U.N. wants Israeli pullout 'without delay'

05 2002

U.N. wants Israeli pullout 'without delay'

The U.N. Security Council unanimously called for an Israeli withdrawal from Palestinian-controlled cities in the West Bank "without delay" Thursday as the White House said it would send Secretary of State Colin Powell to the region in a bid to end the conflict.

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The Security Council resolution follows an earlier call on Israel to end its incursion into six West Bank cities, including Hebron, Bethlehem and Ramallah -- where Israeli tanks and troops have besieged Palestinian leader Yasser Arafat since March 29.

Israel says its troops are trying to uproot "terrorist infrastructure" in the Palestinian territories after a series of suicide bombings over the past week.

U.N. Secretary-General Kofi Annan told the council before the vote that Israel’s recent actions "do not bode well for stabilizing the situation and renewing political talks." He criticized Arafat for failing to take action against terrorism but warned Israel that "self-defense is not a blank check."

"It would be a miscalculation of monumental proportions to believe that removing Chairman Arafat from the political scene and dismantling the Palestinian Authority would create conditions where Israel can achieve security for itself," he said.

As for the Palestinians, Annan said, "The Palestinian Authority seems to believe that failing to act against terrorism, and inducing turmoil, chaos and instability, will cause the government and people of Israel to buckle. They will not."

The U.N. resolution also endorsed Powell’s mission to the Mideast.

In Washington, meanwhile, President Bush changed diplomatic course Thursday to announce he was sending Powell to the Middle East next week. Bush also urged an Israeli withdrawal, but said Arafat had "betrayed the hopes" of his people and not consistently opposed terrorist activity. (Bush transcript)

Hours later, Arafat announced he and the Palestinian leadership were "committed to the statement of President Bush without conditions."

The statement was read by phone on CNN by chief Palestinian negotiator Saeb Erakat. It did not denounce terrorism, a call the United States has demanded Arafat to make, nor did it reference the negotiation of a cease-fire, a key element for implementation of the Tenet plan.

"We should not be blamed for facing the Israeli aggression on our people, our towns and our refugee camps and defending our people," Arafat said.

Ra'anan Gissin, a senior adviser to Israeli Prime Minister Ariel Sharon, rejected Arafat's comments as just another charade.

"You know how many times he has said that, and what did we get in return? Wave after wave of terrorist activity," Gissin told CNN. "We are sick and tired of words. He initiated this campaign 18 months ago. Why not turn to his own people and tell them to stop committing suicide, to stop sending those suicide bombers which he incites?"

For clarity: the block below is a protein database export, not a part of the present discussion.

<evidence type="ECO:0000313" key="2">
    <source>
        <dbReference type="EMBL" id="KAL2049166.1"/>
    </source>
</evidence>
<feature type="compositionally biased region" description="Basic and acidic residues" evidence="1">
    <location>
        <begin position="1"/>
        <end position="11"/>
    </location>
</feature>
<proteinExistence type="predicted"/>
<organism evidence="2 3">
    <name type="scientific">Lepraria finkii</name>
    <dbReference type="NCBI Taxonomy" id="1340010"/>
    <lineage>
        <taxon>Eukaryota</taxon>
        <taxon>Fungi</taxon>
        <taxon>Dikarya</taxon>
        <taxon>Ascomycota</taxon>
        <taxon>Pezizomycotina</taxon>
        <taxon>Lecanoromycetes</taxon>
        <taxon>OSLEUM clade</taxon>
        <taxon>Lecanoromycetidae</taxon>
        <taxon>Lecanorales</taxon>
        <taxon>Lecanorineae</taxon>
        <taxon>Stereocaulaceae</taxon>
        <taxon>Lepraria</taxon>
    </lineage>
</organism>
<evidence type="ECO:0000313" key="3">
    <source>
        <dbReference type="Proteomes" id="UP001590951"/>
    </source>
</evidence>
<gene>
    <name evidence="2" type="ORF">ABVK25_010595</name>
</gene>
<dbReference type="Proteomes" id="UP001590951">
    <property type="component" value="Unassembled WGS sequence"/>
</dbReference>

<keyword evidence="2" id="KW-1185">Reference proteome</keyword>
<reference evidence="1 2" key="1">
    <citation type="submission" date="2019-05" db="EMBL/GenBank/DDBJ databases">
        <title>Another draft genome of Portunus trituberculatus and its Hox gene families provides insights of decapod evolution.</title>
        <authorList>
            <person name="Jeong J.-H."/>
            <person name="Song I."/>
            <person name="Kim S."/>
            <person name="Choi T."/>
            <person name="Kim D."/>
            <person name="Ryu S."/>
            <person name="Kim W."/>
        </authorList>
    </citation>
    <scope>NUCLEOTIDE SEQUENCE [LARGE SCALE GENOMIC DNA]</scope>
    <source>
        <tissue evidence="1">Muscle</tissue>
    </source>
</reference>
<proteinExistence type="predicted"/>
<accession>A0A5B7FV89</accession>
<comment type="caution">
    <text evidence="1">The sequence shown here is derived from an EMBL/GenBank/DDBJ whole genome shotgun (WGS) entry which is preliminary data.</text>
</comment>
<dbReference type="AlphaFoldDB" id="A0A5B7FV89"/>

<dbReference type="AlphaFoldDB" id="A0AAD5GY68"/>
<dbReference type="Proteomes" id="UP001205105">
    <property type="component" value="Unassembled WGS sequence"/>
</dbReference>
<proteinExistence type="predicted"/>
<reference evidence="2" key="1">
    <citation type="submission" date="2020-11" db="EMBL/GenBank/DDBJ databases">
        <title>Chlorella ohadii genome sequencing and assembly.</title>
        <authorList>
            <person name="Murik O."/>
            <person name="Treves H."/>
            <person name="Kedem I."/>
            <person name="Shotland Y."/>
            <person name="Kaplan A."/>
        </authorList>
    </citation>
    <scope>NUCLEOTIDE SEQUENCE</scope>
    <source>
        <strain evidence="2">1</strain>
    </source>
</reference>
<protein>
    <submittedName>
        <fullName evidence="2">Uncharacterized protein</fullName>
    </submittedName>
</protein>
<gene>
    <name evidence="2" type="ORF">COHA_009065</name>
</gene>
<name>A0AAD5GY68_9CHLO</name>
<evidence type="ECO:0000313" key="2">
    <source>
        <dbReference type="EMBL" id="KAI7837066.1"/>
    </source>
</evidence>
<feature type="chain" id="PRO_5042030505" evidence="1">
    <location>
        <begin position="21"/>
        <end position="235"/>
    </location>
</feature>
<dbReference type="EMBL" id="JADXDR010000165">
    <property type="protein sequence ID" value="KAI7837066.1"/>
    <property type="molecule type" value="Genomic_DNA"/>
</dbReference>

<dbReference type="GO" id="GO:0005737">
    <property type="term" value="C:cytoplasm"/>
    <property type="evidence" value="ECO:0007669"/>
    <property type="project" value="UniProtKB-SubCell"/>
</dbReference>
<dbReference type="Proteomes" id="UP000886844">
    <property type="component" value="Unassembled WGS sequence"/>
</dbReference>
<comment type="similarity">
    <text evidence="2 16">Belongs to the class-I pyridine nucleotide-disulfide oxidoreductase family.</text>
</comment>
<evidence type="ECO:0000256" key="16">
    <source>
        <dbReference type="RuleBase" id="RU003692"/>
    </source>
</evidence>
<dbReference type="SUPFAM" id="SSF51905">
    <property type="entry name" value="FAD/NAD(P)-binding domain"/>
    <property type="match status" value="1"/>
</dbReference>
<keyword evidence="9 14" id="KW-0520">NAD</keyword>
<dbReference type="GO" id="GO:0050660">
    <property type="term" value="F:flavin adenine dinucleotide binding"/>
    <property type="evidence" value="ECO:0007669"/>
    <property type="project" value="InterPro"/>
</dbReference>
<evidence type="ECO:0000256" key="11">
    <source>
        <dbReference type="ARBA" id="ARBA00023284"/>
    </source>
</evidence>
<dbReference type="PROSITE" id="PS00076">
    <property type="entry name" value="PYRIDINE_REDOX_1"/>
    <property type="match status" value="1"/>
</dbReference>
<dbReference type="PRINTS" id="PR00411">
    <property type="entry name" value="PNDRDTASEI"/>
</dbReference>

The Israeli army Thursday released documents that it said link Arafat to the assassinated head of the Tanzim militia in Tulkarem and other top Palestinian militants. (Full story)

On another diplomatic front, U.S. special envoy Anthony Zinni met Thursday with Sharon and will meet Friday with Arafat, who has been bottled up at his compound in Ramallah, West Bank by Israeli forces since last week. (More on diplomatic efforts)

Meanwhile, Israeli soldiers and tanks continued to take over West Bank towns while facing Palestinian resistance. (Full story)

A tank shell destroyed a house in Hebron that belonged to Al Aqsa Martyrs Brigades member Hazim Kafisheh. That group has claimed responsibility for some of the recent terror attacks.

The Israeli military operations in the West Bank began during a wave of Palestinian suicide bombings, the first of which occurred last week at a hotel in Netanya on the first day of Passover.

Jericho is the last major West Bank town still under Palestinian control after Israeli forces have entered the towns of Nablus, Jenin, Tulkarem, Qalqilya, Ramallah, and Bethlehem -- as well as a number of Palestinian-controlled villages. (Map of Israeli military movements)

In Bethlehem, Mayor Hanna Nasser said Thursday that Vatican representatives were working to bring an end to a three-day-old standoff at the Church of the Nativity, where Palestinian gunmen are holed up with civilians inside. Nasser said he had spoken with a top Vatican official from Jerusalem who is trying to negotiate a surrender.

Israeli troops and tanks have surrounded the church -- a monument to the birthplace of Jesus -- since Monday, saying armed terrorists were inside and holding hostages. City officials and church officials have said no one is being held hostage.

In Nablus, the largest city in the West Bank, Israeli troops have control of most areas but have not been able to enter three refugee camps -- Balata, Askar, and Ein -- or the old city area, security sources said.

There are gun battles throughout the city, and 150 people have been arrested. Five Palestinians were killed in the violence Friday, according to the Palestine Red Crescent. Security sources say Israelis have occupied apartment buildings and ousted residents to set up sniper locations.

The IDF said that its forces in Nablus were the targets of "a large number of explosive devices" after troops entered the city Wednesday night. It said "a series of firefights" were taking place between soldiers and "terrorist elements."

Source by CNN

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